Rachel Siegel

Introducing: Rachel Siegel

Rachel Siegel knows just how scary it is to be vulnerable in music, but she also knows those feelings are worth it. The singer/songwriter, whose debut album, Heart Injuries Are Cumulative, will be released this fall, finds a healing comfort in penning her feelings in music and uses her songs to connect with listeners. We spoke with the up-and-coming singer to learn more about her album, how she came to music as a child, and more.

Tell me a little bit about your background and music — how did you get started?

I was born and raised in rural, southern New Jersey and my mom says I started singing before I started talking. I sang in church and everywhere else growing up. I couldn’t help myself. I started writing songs much later but once I started I was hooked. I changed my plans and ended up getting my degree in songwriting from Berklee College of Music.

How would you describe your music?

Honest. I’m a storyteller and my musical taste is all over the board. I’m incredibly inspired by everything from Bach to Ella Fitzgerald, Fleetwood Mac to Kanye and so many others in between. I’m trying to make something that’s real, that feels all-encompassing in the way these artists feel to me.

With your debut album coming later this year, what can you share with readers about it now?

It’s called Heart Injuries Are Cumulative. I believe that the only way out of things is through and this is a collection of songs I wrote right in the middle. This is me looking my grief right in the face and healing the very best way I know how.

You also created a short film that will go with the album — tell me about creating that.

Creating Heart Injuries Are Cumulative – The short film was one of the most artistically gratifying things I’ve done so far in my career. My director, Quinn Baganz, who created the film from the ground up with me, invested so much into helping me tell my story. I feel very proud that we made such a beautiful piece of art that gives people an even bigger look into my journey creating this body of work.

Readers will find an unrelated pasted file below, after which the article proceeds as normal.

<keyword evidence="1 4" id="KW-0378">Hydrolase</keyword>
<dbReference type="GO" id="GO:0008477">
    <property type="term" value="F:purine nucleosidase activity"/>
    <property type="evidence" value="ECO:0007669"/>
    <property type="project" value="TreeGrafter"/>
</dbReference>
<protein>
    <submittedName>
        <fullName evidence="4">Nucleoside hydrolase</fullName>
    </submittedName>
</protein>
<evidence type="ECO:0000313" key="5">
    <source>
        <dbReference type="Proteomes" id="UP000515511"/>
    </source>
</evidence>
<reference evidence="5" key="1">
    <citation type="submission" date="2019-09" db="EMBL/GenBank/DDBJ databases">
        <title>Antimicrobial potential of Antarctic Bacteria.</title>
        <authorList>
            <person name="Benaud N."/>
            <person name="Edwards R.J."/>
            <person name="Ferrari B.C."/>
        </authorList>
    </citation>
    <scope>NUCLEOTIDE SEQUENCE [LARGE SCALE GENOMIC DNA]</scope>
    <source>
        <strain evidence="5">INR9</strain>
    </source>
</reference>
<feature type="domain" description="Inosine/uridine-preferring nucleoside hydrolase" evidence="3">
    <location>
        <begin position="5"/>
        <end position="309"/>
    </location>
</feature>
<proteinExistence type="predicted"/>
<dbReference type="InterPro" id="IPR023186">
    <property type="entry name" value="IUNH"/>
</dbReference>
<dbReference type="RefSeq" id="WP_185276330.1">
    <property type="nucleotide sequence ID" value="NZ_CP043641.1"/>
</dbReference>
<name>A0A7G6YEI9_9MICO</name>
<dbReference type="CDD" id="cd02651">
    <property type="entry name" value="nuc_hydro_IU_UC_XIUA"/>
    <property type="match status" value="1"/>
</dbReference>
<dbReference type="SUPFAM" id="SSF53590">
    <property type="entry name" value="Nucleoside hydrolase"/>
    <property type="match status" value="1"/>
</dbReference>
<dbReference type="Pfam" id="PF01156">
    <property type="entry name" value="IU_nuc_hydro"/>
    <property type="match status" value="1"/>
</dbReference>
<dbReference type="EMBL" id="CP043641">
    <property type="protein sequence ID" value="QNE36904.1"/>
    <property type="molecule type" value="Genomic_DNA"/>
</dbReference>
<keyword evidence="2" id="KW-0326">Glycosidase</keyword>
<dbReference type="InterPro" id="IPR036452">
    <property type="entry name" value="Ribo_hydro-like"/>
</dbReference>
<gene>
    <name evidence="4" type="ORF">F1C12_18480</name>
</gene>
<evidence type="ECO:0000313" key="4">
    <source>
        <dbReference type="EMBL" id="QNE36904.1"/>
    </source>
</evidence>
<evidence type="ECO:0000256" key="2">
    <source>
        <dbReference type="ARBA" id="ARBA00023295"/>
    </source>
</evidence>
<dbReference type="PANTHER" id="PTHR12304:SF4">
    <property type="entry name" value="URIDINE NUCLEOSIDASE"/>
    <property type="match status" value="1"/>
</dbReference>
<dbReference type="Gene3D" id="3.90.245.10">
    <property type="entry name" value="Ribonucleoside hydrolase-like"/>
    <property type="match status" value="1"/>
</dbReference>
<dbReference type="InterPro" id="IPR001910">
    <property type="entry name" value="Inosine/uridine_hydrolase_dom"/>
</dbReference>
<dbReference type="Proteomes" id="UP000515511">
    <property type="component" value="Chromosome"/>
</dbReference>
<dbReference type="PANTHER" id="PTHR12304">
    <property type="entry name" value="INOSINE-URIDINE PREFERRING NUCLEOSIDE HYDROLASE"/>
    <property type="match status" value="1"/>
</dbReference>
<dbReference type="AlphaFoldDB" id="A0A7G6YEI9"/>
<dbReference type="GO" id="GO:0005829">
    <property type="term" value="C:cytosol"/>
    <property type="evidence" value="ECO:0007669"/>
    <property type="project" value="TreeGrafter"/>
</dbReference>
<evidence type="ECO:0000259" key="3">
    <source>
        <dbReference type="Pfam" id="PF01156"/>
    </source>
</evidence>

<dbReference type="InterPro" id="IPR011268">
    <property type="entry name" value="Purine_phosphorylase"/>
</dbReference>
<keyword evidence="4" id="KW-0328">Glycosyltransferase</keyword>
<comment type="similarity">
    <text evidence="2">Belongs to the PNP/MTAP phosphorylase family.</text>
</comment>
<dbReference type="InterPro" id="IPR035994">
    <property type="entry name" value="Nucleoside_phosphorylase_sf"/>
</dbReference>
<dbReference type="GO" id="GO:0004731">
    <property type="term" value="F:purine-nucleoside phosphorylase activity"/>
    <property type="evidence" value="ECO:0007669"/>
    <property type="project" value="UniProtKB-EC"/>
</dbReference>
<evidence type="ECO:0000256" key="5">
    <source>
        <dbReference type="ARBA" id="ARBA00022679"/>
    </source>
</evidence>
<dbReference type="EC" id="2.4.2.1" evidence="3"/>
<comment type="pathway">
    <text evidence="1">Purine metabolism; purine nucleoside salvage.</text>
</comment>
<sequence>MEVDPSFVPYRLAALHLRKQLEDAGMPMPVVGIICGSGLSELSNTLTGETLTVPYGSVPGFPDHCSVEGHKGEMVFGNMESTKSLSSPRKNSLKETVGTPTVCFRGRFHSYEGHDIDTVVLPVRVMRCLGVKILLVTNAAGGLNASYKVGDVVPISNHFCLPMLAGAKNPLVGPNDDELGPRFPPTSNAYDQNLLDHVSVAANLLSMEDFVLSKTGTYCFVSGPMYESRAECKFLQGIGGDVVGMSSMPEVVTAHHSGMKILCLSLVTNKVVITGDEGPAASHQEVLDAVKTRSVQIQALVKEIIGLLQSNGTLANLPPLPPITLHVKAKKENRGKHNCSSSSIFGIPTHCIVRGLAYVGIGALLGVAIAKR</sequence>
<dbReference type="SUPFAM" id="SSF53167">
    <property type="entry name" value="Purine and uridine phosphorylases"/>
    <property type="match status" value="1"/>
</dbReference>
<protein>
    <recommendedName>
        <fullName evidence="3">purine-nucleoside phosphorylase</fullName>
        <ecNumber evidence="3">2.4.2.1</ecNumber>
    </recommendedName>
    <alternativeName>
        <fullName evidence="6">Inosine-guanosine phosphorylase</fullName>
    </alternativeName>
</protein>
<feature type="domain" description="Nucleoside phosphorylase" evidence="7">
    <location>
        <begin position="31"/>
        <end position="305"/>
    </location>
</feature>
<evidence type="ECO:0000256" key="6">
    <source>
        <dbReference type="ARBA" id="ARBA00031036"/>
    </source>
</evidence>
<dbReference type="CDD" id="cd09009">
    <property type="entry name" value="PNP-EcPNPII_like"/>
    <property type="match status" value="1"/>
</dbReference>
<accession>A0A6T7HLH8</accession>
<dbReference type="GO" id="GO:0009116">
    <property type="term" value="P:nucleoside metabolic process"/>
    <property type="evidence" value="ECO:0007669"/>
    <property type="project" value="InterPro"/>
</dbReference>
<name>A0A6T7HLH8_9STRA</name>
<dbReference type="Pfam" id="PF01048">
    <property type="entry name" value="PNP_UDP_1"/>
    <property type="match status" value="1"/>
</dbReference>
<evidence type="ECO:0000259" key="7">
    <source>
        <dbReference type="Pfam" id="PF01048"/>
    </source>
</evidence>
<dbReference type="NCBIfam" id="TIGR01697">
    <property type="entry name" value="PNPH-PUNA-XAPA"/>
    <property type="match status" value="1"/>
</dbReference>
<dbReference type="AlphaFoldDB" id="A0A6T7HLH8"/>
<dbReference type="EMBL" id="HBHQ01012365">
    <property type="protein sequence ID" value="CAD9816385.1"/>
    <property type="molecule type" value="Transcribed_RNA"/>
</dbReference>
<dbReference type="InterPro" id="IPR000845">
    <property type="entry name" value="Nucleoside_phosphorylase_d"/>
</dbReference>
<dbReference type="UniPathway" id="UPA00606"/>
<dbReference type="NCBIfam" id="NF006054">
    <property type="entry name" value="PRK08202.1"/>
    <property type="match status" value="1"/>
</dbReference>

Your music is very personal, as is the case for so many. Is it scary to be vulnerable with your music?

Absolutely! When I first started writing songs, I would try so hard to say what I wanted to say without ever really saying what I wanted to say. I was terrified of letting people see me. I had a teacher in college who said, “The more specific you are, the more people can relate their own lives to your song,” and that really set me free. We’re all looking for ways to relate, so even though it’s scary, it’s worth it.

Who are your musical heroes?

Carole King is a huge one for me! I am an artist who writes for and with other artists, I love doing both. I respect her so much because she models that it’s possible to do both successfully. Plus, her songs are powerful and insanely beautiful, I’m itching to cover “I Feel the Earth Move” at a show sometime soon!

You mentioned that you want your music to be a place of healing — what music do you turn to when you’re feeling vulnerable or down and need comfort and space to heal?

There are some really beautiful songs that feel like old friends by now. “Basket Case” by Sara Bareilles and “Stupid Deep” by Jon Bellion, to name a couple. Lately, though, when I’m in that space, I write my own. I bury my heart inside my songs I find real solace in the process because I can hear and be there for myself.

What have you been listening to lately? 

A lot of Chance The Rapper right now. Maverick City has also been on repeat.

Who is Rachel outside of the music?

I’m passionate about life! I take a lot of walks, drink a lot of coffee, and love eating good food with my people. I’m many things all at once, all the time but those are definitely some key pieces of my life right now.

What are your goals for this year, next year, and beyond when it comes to your music?

I would love to go on tour opening for a more established artist after the album drops. Maybe someone like Troye Sivan if he or his people happen to read this. I started releasing music during covid so I’m really excited to finally be able to connect with my audience face to face. Ultimately, I’m trying to set myself up to write, put out, and play music I love for as long as I’m able.